While short-term health insurance can help cheaply bridge the coverage gap between life events like a new job or going away to college, it has some major pitfalls as a longer-term solution. 

Your health status will largely determine if short-term health insurance is an option for you. If you have any pre-existing conditions like asthma or diabetes, you likely will not be eligible for coverage under a short-term health insurance plan. The same goes for mental health conditions and psychiatry. And if it turns out you had a pre-existing condition you didn’t know about or ticked the wrong box in that quick sign-up? You may be out of luck. Short-term medical plans are not ACA compliant, so the insurer may be able to review your previous medical claims—including before they covered you—to determine whether you had a pre-existing condition. 

Additionally, a lot of the basic health that people want out of their medical insurance. Healthcare services like routine doctor’s visits and prescription drug coverage are often excluded from short-term plans. You may also be limited by how much your plan covers, either in a year or in a day, i.e. your ambulance ride costs $500, but your short-term insurance may have a $300 emergency services maximum. So while your monthly premiums may be cheaper, you might end up spending more on out-of-pocket costs than you have budgeted should you need to seek care or have an emergency. 

Depending on when your plan expires, you could also find yourself without other coverage options. If your short-term plan finishes outside of the ACA open enrollment period, you may be ineligible until the next one, as short-term coverage ending isn’t considered a qualifying event that allows a Special Enrollment Period. That could mean a significant period of time where you have no health insurance at all. 

Is short-term insurance a good idea? A summary of pros and cons
Pros Cons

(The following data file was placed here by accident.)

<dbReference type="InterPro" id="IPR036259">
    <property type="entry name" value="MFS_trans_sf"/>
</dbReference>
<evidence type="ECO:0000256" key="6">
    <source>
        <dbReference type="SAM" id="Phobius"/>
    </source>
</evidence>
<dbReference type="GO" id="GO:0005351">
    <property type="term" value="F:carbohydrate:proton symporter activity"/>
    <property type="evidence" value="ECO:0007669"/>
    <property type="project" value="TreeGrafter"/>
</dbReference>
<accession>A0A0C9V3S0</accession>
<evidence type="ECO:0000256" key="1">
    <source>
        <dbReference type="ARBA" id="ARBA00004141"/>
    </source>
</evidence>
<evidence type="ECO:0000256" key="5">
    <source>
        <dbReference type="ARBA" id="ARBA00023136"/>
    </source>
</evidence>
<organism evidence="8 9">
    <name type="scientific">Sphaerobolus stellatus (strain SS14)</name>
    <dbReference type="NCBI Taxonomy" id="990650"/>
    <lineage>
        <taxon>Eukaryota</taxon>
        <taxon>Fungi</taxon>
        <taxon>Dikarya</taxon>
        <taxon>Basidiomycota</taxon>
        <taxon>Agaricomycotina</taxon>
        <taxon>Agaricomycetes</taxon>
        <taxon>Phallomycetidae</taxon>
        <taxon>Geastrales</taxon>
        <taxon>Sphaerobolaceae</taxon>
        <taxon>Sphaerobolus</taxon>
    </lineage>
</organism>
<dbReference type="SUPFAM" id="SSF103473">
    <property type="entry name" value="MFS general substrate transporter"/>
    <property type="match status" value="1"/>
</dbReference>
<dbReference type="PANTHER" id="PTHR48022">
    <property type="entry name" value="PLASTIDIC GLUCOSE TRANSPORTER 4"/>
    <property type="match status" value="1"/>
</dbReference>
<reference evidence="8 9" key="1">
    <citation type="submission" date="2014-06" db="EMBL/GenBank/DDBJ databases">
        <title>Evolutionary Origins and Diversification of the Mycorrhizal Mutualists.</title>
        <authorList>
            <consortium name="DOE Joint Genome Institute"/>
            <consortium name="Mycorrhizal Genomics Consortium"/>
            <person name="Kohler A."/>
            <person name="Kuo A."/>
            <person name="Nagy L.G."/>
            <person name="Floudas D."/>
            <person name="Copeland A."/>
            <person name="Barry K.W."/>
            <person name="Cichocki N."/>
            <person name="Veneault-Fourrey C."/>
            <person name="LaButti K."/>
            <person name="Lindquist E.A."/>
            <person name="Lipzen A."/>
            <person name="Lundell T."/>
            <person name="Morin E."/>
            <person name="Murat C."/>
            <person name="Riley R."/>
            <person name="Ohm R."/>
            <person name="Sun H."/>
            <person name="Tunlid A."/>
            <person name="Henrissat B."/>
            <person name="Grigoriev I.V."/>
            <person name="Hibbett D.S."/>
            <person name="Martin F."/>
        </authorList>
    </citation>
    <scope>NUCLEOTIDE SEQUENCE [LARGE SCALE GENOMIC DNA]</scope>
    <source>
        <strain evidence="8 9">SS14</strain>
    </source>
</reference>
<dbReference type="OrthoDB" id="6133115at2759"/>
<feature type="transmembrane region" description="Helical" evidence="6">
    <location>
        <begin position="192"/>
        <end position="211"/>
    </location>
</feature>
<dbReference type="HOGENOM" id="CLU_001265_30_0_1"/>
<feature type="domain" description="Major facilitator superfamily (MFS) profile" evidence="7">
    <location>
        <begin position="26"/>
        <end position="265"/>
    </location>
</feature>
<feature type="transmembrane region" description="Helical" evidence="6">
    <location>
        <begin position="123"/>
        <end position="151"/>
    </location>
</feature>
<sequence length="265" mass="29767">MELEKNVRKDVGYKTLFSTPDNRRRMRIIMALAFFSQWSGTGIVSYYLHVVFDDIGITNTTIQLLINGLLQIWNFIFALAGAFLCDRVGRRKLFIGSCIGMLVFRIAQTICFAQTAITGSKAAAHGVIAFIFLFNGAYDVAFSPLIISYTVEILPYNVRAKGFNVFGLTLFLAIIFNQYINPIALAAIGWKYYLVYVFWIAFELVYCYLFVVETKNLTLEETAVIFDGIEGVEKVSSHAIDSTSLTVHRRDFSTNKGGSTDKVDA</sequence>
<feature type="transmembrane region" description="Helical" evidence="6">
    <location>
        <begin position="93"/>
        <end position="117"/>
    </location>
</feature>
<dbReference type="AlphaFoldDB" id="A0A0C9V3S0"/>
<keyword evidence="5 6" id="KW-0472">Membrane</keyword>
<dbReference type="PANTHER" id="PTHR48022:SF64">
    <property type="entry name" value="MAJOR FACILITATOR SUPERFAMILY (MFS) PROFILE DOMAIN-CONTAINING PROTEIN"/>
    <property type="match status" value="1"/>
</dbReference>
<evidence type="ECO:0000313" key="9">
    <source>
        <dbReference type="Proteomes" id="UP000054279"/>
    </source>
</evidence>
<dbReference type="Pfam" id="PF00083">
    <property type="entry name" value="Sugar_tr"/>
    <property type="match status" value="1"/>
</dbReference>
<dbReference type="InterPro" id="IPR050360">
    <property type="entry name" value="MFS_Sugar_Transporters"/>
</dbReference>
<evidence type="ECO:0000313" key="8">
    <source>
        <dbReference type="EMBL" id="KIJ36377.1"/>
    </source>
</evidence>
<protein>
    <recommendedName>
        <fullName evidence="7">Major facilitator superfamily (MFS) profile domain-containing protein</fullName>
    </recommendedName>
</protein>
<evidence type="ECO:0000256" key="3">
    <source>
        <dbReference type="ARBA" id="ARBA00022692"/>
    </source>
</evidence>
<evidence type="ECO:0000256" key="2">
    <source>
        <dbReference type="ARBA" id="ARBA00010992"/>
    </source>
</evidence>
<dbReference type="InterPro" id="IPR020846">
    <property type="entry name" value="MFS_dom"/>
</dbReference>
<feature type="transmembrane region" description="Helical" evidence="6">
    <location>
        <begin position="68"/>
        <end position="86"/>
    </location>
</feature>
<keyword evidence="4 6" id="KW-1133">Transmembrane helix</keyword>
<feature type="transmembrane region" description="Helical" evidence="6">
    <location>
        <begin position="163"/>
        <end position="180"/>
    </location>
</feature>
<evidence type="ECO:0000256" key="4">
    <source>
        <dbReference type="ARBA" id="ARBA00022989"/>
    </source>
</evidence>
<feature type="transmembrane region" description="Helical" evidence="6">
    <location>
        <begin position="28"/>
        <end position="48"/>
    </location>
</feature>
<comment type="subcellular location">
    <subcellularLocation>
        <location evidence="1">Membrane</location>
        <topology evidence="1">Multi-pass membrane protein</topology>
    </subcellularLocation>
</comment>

Cheaper monthly premiums than standard plans Out-of-pocket costs can be higher due to limited coverage
Immediate coverage that you can cancel at anytime Increased risk of missing open enrollment
Individual and family plans are available Does not typically cover pre-existing conditions, mental illness, preventive care, or prescriptions


How to get a short-term health insurance plan

If you think a short-term health insurance plan and its minimum essential coverage is the best option for you, the first thing is to find out whether they’re available in your state. If you live in the following states, short-term will not be an option:

  • California
  • Colorado
  • Hawaii
  • Massachusetts
  • New York
  • New Jersey
  • Rhode Island
  • Vermont
  • Connecticut
  • New Mexico 

If plans are available in your area, it’s a good idea to take note of a few things: the coverage period, as some states have shorter limits than others; what your monthly premiums will be; and the fine print plan details. 

Short-term health insurance costs

While on average, short-term health insurance plans are nearly 224% cheaper than ACA plans, it’s a good idea to also take stock of what appointments or prescription renewals you may have coming up as well. For instance, if you have an annual medical physical or regularly refill a prescription, you’ll want to include those healthcare costs as you tally up total out-of-pocket expenses. 

And of course, using SingleCare, whether you’re on a short-term insurance plan or an ACA-qualified one, can help you save on prescriptions.